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Take Me with You When You Go

November 8, 2017

Several years ago, MTIA and I were driving home from some venue or another after a show, and I popped a mixed CD into the player. Morphine’s “Take Me with You” came on, and MTIA said, “Marry me.”

I’ve been playing this song on repeat a lot as I pack up the house and get ready to move into a new home in a new state with Fast Car. I haven’t spoken to MTIA in over a year, but it feels like it was yesterday. I haven’t had much time to dwell on it, honestly, because a slew of speaking engagements, art projects, and trying to buy a new house (and selling my old house) have taken a lot of time.

“You wanna begin again
Pretend you’re innocent…”

Yeah. I do. So what?

So we bought a big fucking house together, FastCar and me, where we’ll inevitably be the weirdos on the block. But fuck it, because I finally get my picket fence and a pool table in the basement. FastCar gets an extra garage for his, well, fast car, and I guess life is normal.

FastCar is building me an office space of my own and a new, powerful machine in the hope that I’ll quit spreading my work chaos and drafts of speeches all over the house and quit screaming every time I crash my computer. I should probably ask him to soundproof the office while he’s at it; I’ve taken to singing rather loudly while I’m working to break up the monotony and writing blocks.

Funny that a year ago, everything was disaster central. I look back and really can see now what a difference getting away from a toxic work environment (not to mention getting off so much ridiculous medication) has made. And yet…

And yet…

And yet…

Let me try to explain first that I’m not unhappy. I certainly wish I could win the lottery and not have to work so hard, but I’d have to play the lottery to even have a chance; and I wish I could play piano like Tori Amos, but I’d have to take the time to practice. So I am fully aware that my shortcomings are either a) within my power to fix or b) the result of unrealistic goals.

I am not unhappy. I am not failing. I am not scared or alone.

But every friggin’ day, I still pull a straight razor out and think about how I want to starting slashing away at my arms, my chest, my stomach. I know it’s fucked up. I know it is. And yet…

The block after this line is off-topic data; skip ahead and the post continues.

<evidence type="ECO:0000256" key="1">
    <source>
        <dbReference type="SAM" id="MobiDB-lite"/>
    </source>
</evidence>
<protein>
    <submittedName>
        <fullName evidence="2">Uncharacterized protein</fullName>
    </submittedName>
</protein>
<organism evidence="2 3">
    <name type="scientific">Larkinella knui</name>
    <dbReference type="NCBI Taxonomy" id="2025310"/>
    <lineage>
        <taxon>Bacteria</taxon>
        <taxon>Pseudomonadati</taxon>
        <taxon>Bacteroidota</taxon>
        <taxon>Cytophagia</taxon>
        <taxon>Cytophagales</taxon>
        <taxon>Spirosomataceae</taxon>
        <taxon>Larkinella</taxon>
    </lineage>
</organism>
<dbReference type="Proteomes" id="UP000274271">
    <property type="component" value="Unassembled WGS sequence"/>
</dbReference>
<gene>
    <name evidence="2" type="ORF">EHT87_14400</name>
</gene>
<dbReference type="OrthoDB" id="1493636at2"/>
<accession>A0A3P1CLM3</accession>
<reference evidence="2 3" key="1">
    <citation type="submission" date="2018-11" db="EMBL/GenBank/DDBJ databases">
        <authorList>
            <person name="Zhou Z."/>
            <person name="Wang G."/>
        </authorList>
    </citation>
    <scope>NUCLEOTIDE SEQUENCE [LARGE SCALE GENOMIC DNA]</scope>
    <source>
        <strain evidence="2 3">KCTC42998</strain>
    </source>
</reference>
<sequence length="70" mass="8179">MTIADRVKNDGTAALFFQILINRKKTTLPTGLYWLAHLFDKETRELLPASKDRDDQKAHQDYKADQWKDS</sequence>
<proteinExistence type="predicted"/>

I don’t follow through with it ever, because I’m always bruised enough from other random accidents to not feel completely naked, but it’s still a battle every. single. day.

It is in no way my intention to glorify self-injury, but I’ve been reflecting a lot on addiction lately (the opioid epidemic is getting worse, and fatal overdoses have hit too close to home more times than I can even keep track of at this point; I’m ceaselessly and helplessly watching alcoholism kill a family member, and by proxy, kill his parents, too). This is my addiction: not my worst, but by far the least socially acceptable one. I haven’t managed to quit smoking, and my morning cup of low caffeine tea that has supplanted a daily pot of coffee is still adulterated by far too much sugar. But I wonder if I’m always going to feel so drawn to razors and feel ugly without my private red badges of courage. I’ve felt this way for over 20 years, more than half my life, so my guess is that the feeling won’t go away. Hell, it hasn’t even faded.

Only the social pressure to avoid this behavior keeps me from it.

But am I so different than a runner who hates missing a daily run?

Because here’s the thing that I keep returning to over and over again: what I do (or, rather, what I so desperately WANT to do) isn’t going to give me cancer or rot my liver; it’s not going to require that I even get stitches to heal. Instead, it would calm the anxiety I experience every day.

Any behavior in extreme is worrisome, whether it be a socially acceptable behavior or not. I worry like crazy about the kids I work with who are drinking or doing drugs, and I worry about the ones who cut, and I worry about the ones who believe any grade less than perfect in their schoolwork makes them a failure or who talk incessantly about food, working out, and dieting. They’re just kids, and they aren’t emotionally or intellectually prepared for the consequences of their actions.

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